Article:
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Hello,
I am in the process of re-doing my basement. I tore down the paneling and removed the bat insulation do to flooding. The insulation was R-7 1 1/2 inch thick. I can't find R-7 1 1/2 thick bat. Is it ok to use the Styrofoam sheets that are 1 1/2 thick?

Thanks in advance
 

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Hello,
I am in the process of re-doing my basement. I tore down the paneling and removed the bat insulation do to flooding. The insulation was R-7 1 1/2 inch thick. I can't find R-7 1 1/2 thick bat. Is it ok to use the Styrofoam sheets that are 1 1/2 thick?

Thanks in advance
I'd install the amount of insulation your region suggests as opposed to what was there. Insulation requirements have increased since that work was done due to the increased cost of energy.
 

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Styro stuff is not fire rated and can actually melt. I wouldn't use it in an interior space.
Worse than melt, it catchs fire very easily, and spews out toxic fumes. Defintely not recommended unless its then covered with something fireproof.
inch per inch styrofoam products dont provide the same insulative value (I think less than half), plus they are way more expensive.
R12 is pretty standard for batts, if the area they are going into is a bit narrow, squeezing them flat reduces the R value, but they are still probably more insulative than foam, safer and cheaper...
 

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Defintely not recommended unless its then covered with something fireproof. ••Yes. Like sheet rock.

inch per inch styrofoam products dont provide the same insulative value ...•• Compared to what? He has fiberglass (I assume, not rock wool, etc), which is next to useless for anything but insect and rodent nests. Basements are a great place for EPS or XPS. There is a far better R value, inch per inch, in rigid foam than FG, for a couple of reasons. (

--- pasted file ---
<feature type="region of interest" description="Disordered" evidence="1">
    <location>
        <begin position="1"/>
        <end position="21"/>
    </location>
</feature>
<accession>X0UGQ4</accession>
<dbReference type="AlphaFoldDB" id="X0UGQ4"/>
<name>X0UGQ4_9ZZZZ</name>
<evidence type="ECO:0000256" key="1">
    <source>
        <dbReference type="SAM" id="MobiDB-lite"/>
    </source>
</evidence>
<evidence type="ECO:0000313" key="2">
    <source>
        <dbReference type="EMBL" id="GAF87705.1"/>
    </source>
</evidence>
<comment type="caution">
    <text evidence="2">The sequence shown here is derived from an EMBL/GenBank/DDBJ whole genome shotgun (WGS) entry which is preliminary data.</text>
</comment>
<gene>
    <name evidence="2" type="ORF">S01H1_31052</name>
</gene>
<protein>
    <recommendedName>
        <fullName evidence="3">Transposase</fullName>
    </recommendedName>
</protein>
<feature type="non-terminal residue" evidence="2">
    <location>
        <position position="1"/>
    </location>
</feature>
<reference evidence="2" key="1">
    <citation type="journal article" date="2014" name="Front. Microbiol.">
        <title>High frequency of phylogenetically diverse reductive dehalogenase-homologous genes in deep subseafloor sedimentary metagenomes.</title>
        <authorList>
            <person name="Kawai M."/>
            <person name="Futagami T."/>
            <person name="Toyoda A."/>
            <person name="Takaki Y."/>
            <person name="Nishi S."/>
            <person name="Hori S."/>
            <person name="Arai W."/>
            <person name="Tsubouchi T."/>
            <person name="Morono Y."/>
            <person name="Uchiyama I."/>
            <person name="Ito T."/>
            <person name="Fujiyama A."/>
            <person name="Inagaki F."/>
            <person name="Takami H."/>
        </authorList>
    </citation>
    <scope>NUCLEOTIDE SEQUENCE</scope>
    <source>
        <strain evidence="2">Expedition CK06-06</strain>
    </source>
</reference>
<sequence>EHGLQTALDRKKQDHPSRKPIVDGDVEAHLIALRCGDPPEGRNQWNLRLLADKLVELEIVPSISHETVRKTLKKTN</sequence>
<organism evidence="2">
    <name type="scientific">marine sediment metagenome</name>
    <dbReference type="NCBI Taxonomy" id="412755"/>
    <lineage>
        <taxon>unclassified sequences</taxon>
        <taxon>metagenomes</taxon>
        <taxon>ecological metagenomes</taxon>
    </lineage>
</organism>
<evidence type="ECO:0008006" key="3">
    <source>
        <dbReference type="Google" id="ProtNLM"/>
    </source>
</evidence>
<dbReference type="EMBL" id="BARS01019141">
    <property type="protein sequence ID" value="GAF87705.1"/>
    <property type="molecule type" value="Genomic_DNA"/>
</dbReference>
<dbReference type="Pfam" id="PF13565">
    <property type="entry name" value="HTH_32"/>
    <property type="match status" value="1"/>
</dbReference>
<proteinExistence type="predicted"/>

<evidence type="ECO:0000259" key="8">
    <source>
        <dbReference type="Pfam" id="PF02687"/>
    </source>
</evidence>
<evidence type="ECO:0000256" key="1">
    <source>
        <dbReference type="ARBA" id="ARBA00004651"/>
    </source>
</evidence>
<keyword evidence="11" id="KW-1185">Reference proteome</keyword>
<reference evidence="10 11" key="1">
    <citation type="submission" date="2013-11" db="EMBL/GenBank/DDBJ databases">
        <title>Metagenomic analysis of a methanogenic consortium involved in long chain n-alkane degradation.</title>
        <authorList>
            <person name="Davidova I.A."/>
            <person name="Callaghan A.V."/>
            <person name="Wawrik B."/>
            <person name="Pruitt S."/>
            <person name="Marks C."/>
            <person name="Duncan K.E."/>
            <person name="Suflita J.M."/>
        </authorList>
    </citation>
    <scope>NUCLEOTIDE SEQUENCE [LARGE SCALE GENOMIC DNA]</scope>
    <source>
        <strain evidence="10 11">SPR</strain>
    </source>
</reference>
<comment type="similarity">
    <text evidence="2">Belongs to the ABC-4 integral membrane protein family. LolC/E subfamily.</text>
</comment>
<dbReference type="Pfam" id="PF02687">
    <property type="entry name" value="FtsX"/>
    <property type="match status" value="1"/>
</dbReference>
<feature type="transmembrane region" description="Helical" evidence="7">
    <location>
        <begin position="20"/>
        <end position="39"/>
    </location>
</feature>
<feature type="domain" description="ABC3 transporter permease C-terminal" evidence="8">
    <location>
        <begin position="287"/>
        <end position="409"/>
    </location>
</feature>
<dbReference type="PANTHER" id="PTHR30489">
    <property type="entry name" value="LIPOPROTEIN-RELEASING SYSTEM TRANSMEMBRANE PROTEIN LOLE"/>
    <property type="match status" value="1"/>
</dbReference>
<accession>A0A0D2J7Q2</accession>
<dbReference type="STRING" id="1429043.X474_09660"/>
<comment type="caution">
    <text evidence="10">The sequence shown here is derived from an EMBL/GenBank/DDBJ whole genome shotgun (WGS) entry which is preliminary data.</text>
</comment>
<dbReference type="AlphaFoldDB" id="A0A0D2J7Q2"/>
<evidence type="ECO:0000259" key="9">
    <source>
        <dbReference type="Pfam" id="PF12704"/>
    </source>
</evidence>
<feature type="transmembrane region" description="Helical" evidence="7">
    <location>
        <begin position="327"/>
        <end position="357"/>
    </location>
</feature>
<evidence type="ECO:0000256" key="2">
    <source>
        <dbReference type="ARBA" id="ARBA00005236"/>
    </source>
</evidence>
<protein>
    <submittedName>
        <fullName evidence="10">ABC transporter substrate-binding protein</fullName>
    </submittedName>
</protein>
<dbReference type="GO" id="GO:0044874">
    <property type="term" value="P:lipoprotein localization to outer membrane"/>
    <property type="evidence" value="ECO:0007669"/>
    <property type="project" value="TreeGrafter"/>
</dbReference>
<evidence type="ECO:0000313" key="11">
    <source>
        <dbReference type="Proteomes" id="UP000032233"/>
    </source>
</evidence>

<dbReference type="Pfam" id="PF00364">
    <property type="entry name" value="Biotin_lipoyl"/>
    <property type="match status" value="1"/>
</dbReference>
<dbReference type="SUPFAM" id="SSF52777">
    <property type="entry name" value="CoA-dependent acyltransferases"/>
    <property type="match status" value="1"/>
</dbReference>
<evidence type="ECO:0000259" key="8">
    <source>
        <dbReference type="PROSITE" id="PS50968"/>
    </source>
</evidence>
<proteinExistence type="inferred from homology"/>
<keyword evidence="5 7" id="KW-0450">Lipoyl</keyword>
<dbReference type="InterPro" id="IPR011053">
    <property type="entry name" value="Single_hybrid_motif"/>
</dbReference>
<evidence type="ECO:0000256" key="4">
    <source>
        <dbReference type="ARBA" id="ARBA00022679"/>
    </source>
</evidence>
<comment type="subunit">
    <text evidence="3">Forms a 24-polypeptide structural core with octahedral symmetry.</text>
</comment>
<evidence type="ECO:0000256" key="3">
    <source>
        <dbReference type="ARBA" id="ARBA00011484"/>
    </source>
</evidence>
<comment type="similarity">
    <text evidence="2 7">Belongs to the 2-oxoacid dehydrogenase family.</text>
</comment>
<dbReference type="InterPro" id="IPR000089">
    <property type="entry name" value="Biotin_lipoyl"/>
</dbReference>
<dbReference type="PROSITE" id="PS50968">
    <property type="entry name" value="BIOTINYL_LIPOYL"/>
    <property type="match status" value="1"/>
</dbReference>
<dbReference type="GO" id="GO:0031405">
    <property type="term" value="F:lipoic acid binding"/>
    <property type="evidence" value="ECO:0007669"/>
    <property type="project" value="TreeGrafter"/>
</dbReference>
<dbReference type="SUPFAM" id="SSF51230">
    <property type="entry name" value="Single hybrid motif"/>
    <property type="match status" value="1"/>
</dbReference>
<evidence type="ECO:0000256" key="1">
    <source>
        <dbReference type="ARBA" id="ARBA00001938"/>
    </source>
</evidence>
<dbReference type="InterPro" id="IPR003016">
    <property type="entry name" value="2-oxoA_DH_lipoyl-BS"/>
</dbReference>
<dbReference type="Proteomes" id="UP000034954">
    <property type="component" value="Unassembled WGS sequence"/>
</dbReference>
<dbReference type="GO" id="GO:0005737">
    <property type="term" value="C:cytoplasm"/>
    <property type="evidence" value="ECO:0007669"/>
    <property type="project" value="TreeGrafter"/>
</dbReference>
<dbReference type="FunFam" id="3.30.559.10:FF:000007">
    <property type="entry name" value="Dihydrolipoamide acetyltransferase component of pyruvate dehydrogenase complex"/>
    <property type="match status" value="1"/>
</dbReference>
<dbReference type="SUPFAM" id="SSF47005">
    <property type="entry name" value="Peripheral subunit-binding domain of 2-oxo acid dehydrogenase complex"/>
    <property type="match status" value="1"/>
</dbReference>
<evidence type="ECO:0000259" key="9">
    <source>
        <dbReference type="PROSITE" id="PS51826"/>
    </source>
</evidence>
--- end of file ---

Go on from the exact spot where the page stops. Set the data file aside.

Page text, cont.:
See after the bullets.
 

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See after the bullets.
Compared to fibreglass batts.
batts have a R value of about 4.5 / inch and styrofoam is about 3.8
Which is actually a lot more than I originally thought it had when I made the original post, but my point still stands, batts, inch per inch are still more effective, a lot safer to have in a home and way more cost effective.
And yes, I do know you can get even better rigid foam board with superior 4-ratings and even stuff that has fire retardant coatings on it, but you will be paying the big bucks for that.
 

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I think you have your numbers backwards. I have never seen FG listed with a R value exceeding 3.5. Check here, for ex. http://www.allwallsystem.com/design/RValueTable.html Rigid foam is far superior for 3 reasons: One, the R/inch. Secondly, when you look at the whole wall assembly, as typically installed, FG R's drop way off because it is impossible to install perfectly and it is inconsistent in its structure. Finally, FG batts are not dense enough to prevent internal convective loops, further eroding the advertised R value. Sure, you pay a little more for rigid foam. What is your goal, though, when insulating? To put in something cheap or something that will pay for itself time and time again? If you want batts, get mineral (rock) wool, cellulose, cotton, or wool. Read about insulation on buildingscience.com, greenbuildingadvisor.com, ORNL site, etc. FG batts are a marginal insulation, but not good, by any means. Dense packed FG is good stuff, but batts, basically, stink. I have 13" of batts in my walls (installed in 1980, as I did not know better then) and they are doing a pretty good job, partly because of how they were installed. However, I have no use for them anymore, as there are better products readily available, as noted above; I will be dense packing cellulose, which is far superior to FG batts in a few ways. So, that is the skinny on FG batts as I see it.
 
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